As children, Patrick Harpin and his sister would pile into their father’s white work van — his sister in the passenger seat and Harpin in a lawn chair in the back where there were no seats — and the trio would head out for a day of adventures.
The family would film local commercials for Fox Bangor, where Harpin’s father worked as a nighttime camera operator. Those adventures with his father were Harpin’s introduction to filmmaking.
“My dad would do this thing where, in a flat straightaway in Levant, he’d floor it and I’d be bopping around in the lawn chair in the back feeling the turbulence,” Harpin said. “It was our favorite thing to do. We always wanted to go with our dad to work, and he’d take us a lot of the time. I drew a lot of those things for the show from the back roads of Levant.”
Now 34, Harpin has co-created one of Netflix’s newest animated children’s shows, “My Dad the Bounty Hunter.” The show’s first season premiered on Feb. 9 and quickly took a spot on the streaming service’s top 10 lists for both children’s and adult’s TV shows and movies in multiple countries. In the United States, the show peaked at No. 3 in the children’s show category and No. 6 in the general adult’s category.
“My Dad the Bounty Hunter” features siblings Sean and Lisa who accompany their father, Terry, on his missions as an intergalactic bounty hunter. The trio travels through the galaxy dodging dangerous aliens and doing a little family bonding on the way.
Harpin called the show’s genre, “blue collar sci-fi: where ordinary people go through an extraordinary experience,” something horror writer and fellow Mainer Stephen King has mastered, he said.
The premise for the show was born from a conversation Harpin had with a friend when they were both working at Sony Animation in 2015 and weren’t excited about their projects at the time.
The pair, both sci-fi fans, began brainstorming a project that would be excited to work in every day that felt like the shows they grew up with.
“I wanted the kids to feel honest, not like watered-down versions of being a kid,” he said. “We missed shows where kids are the main characters and they can be in danger. Kids appreciate storytelling that doesn’t talk down to them.”
After developing the storyline, Harpin and his co-creator, Everett Downing Jr., pitched the idea to multiple studios before finally striking a deal with Netflix Animation. The show has since been in production for about three and a half years, he said.
“We made something that we would want to watch as adults, and I’m pleased and excited by how it has been received,” Harpin said. “You always hope it’ll be a hit and everyone on the crew thought we were making something special. The story felt different from anything else out there, but we didn’t didn’t know if we were delusional.”
The show also includes Easter eggs Maine viewers might recognize, including a reference to Splashtown, a water park in Saco.
“When we were designing the dad’s apartment, I knew he needed cheap vinyl flooring with brackets, and that’s where his boots need to be sitting,” Harpin said. “Some of the artists didn’t understand what I meant because they didn’t grow up with snow. There are little details like that when you’re trying to make things look imperfect and lived in.”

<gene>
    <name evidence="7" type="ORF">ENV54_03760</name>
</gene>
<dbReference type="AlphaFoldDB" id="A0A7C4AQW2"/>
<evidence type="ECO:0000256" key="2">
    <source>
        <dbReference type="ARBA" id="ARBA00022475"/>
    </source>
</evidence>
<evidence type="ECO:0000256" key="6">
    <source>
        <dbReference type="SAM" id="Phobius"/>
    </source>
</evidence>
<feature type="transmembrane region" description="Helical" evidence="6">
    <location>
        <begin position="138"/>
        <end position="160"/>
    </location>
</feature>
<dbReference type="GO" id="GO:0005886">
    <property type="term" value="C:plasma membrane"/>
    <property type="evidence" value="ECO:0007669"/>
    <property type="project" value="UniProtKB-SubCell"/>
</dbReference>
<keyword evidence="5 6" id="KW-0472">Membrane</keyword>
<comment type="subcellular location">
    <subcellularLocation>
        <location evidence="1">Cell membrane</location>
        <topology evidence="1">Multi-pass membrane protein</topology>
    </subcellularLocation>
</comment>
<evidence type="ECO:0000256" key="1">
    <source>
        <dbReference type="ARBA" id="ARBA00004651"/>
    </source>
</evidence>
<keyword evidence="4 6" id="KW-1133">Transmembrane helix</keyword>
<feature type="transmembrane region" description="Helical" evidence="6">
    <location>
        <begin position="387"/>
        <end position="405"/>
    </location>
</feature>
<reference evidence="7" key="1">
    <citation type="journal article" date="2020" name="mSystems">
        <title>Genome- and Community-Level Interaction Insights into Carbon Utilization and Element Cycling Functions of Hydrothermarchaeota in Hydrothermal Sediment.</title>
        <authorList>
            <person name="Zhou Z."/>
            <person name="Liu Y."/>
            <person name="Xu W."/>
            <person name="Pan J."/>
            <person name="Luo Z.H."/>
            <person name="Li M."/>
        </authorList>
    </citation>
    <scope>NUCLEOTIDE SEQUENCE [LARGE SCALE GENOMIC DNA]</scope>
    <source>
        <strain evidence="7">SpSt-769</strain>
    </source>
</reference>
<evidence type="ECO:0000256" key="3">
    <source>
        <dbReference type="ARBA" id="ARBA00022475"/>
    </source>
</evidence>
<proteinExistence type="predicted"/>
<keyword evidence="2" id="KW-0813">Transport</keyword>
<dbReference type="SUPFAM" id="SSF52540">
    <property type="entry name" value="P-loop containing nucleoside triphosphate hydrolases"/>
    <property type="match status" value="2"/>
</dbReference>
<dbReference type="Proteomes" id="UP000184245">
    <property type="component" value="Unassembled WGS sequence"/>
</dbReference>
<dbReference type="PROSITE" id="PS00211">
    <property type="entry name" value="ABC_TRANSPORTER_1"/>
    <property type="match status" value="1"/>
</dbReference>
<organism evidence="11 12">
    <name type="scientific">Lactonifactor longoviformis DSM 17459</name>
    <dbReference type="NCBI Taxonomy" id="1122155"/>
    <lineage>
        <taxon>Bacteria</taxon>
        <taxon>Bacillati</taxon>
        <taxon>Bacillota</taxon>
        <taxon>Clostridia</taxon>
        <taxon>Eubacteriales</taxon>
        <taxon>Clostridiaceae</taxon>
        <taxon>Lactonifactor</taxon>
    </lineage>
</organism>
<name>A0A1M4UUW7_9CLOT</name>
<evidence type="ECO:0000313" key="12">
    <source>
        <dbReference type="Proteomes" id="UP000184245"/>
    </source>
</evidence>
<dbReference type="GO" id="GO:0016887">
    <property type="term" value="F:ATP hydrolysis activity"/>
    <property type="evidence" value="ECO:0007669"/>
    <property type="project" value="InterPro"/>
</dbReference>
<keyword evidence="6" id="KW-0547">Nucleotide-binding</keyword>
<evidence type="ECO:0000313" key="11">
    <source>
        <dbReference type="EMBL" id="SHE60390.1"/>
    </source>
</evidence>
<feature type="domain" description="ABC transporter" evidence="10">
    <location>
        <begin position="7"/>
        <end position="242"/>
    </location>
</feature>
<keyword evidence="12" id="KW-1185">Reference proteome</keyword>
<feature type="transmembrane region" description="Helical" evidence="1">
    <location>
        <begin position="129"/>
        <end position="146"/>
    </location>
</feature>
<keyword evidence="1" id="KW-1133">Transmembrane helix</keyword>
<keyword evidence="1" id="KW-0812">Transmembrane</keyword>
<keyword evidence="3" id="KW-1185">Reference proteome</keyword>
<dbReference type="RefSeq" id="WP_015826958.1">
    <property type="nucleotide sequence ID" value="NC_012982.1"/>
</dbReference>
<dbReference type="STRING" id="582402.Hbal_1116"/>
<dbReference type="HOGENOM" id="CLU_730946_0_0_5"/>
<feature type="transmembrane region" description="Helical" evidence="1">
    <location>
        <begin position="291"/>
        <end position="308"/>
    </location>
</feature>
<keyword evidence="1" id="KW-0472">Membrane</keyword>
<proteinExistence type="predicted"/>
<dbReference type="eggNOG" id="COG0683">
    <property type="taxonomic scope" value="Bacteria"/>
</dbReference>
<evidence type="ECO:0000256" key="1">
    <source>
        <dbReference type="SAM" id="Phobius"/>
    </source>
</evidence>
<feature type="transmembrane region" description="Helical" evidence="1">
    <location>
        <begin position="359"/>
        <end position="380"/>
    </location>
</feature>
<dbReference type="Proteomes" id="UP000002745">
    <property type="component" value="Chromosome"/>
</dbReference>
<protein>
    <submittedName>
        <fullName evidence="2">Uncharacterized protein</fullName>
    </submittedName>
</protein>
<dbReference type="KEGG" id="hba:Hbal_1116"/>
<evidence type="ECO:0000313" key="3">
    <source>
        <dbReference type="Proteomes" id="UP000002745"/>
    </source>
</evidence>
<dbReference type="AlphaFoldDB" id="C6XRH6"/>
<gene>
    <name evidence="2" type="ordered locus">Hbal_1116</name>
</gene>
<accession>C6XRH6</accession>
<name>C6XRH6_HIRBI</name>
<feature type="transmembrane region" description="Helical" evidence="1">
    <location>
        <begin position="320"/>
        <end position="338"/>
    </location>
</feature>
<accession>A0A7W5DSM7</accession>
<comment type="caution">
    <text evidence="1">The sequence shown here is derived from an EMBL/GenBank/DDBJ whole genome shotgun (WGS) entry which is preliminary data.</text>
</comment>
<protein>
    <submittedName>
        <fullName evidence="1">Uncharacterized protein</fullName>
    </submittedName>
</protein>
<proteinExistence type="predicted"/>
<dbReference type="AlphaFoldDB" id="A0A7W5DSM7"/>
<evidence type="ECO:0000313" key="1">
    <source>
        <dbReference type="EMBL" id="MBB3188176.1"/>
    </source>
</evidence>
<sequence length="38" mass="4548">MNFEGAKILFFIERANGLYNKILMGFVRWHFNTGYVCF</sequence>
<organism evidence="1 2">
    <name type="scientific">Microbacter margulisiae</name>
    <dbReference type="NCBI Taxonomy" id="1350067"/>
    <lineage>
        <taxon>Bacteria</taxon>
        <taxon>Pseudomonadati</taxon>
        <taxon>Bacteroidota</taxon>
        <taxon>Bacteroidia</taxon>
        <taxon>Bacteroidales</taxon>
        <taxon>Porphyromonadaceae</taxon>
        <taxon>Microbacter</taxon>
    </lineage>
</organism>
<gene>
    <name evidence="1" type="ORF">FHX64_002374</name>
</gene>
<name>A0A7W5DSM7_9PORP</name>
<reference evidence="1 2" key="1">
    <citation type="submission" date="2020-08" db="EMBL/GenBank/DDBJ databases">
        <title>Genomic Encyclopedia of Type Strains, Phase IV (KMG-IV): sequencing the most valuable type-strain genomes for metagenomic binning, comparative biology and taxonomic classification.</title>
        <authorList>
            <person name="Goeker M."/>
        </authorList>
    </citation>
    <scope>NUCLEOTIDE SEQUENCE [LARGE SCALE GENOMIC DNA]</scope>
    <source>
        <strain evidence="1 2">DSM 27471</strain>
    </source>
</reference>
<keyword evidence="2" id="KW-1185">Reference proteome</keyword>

Born in Bangor, Harpin lived in Levant until his family moved to Orono when he was in the seventh grade. He graduated from Orono High School in 2007, then studied animation at the California Institute of the Arts.
“That was my dream school — it’s like animation Hogwarts,” Harpin said, referencing the fictional wizardry school in the Harry Potter series by J.K. Rowling.
When Harpin completed the two art classes Orono High School offered, he discovered he could take classes from the University of Maine while still in high school. With help from Sally Nevells, who worked in the high school’s guidance office, he took figure drawing courses at the University of Maine, which he said is what helped him get into animation school.
“Figure drawing is what most of your portfolio is when you’re trying to get into animation school,” he said.
Harpin also credited his current success to Chris Luthin, an Orono High School English teacher who taught a film class Harpin took.
“He exposed us to a lot of great films and encouraged me to pursue filmmaking,” he said. “Those people make a huge difference, especially when you’re far away from the film industry.”
Harpin previously worked on “Hotel Transylvania 2,” “Hotel Transylvania 3” and “The Emoji Movie,” all of which are children’s movies, along with “Clarence,” an animated children’s Cartoon Network show, and “Moonrise Kingdom,” a live-action movie directed by Wes Anderson.
Now living in Los Angeles, Harpin said he reminds other creators that there are people across the country who could be great artists, animators and storytellers, but didn’t grow up with the access to the technology and opportunities to hone their skills at a young age.
Harpin said fans interested in seeing more episodes of his Netflix show should “stay tuned.”